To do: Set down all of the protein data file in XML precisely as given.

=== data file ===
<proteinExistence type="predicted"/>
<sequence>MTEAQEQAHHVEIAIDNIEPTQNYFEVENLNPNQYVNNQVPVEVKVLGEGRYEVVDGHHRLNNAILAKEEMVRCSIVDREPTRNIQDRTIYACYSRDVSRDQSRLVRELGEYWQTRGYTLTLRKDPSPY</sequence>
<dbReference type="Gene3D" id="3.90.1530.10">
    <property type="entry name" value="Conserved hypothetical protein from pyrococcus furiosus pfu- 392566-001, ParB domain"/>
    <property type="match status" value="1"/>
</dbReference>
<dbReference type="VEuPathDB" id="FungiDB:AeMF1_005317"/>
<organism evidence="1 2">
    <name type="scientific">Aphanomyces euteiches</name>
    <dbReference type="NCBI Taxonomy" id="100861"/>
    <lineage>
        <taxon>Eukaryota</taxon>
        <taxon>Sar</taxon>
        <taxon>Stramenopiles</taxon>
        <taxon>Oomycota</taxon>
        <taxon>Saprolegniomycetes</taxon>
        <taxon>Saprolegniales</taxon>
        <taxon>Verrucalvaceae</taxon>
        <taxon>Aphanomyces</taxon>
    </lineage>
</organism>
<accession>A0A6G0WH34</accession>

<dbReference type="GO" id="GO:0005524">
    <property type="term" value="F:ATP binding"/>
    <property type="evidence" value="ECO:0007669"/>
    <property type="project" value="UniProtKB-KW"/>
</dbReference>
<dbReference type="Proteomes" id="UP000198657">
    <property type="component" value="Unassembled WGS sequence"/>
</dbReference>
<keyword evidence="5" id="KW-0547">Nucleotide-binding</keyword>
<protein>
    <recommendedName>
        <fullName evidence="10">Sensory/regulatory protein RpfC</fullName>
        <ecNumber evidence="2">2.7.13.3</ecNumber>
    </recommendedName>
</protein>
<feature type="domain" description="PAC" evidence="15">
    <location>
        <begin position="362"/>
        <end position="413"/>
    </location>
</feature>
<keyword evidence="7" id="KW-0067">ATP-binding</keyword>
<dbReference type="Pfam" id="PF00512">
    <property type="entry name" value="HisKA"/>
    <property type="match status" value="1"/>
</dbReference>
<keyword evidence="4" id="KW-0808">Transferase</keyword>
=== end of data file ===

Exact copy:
<proteinExistence type="predicted"/>
<sequence>MTEAQEQAHHVEIAIDNIEPTQNYFEVENLNPNQYVNNQVPVEVKVLGEGRYEVVDGHHRLNNAILAKEEMVRCSIVDREPTRNIQDRTIYACYSRDVSRDQSRLVRELGEYWQTRGYTLTLRKDPSPY</sequence>
<dbReference type="Gene3D" id="3.90.1530.10">
    <property type="entry name" value="Conserved hypothetical protein from pyrococcus furiosus pfu- 392566-001, ParB domain"/>
    <property type="match status" value="1"/>
</dbReference>
<dbReference type="VEuPathDB" id="FungiDB:AeMF1_005317"/>
<organism evidence="1 2">
    <name type="scientific">Aphanomyces euteiches</name>
    <dbReference type="NCBI Taxonomy" id="100861"/>
    <lineage>
        <taxon>Eukaryota</taxon>
        <taxon>Sar</taxon>
        <taxon>Stramenopiles</taxon>
        <taxon>Oomycota</taxon>
        <taxon>Saprolegniomycetes</taxon>
        <taxon>Saprolegniales</taxon>
        <taxon>Verrucalvaceae</taxon>
        <taxon>Aphanomyces</taxon>
    </lineage>
</organism>
<accession>A0A6G0WH34</accession>

<dbReference type="GO" id="GO:0005524">
    <property type="term" value="F:ATP binding"/>
    <property type="evidence" value="ECO:0007669"/>
    <property type="project" value="UniProtKB-KW"/>
</dbReference>
<dbReference type="Proteomes" id="UP000198657">
    <property type="component" value="Unassembled WGS sequence"/>
</dbReference>
<keyword evidence="5" id="KW-0547">Nucleotide-binding</keyword>
<protein>
    <recommendedName>
        <fullName evidence="10">Sensory/regulatory protein RpfC</fullName>
        <ecNumber evidence="2">2.7.13.3</ecNumber>
    </recommendedName>
</protein>
<feature type="domain" description="PAC" evidence="15">
    <location>
        <begin position="362"/>
        <end position="413"/>
    </location>
</feature>
<keyword evidence="7" id="KW-0067">ATP-binding</keyword>
<dbReference type="Pfam" id="PF00512">
    <property type="entry name" value="HisKA"/>
    <property type="match status" value="1"/>
</dbReference>
<keyword evidence="4" id="KW-0808">Transferase</keyword>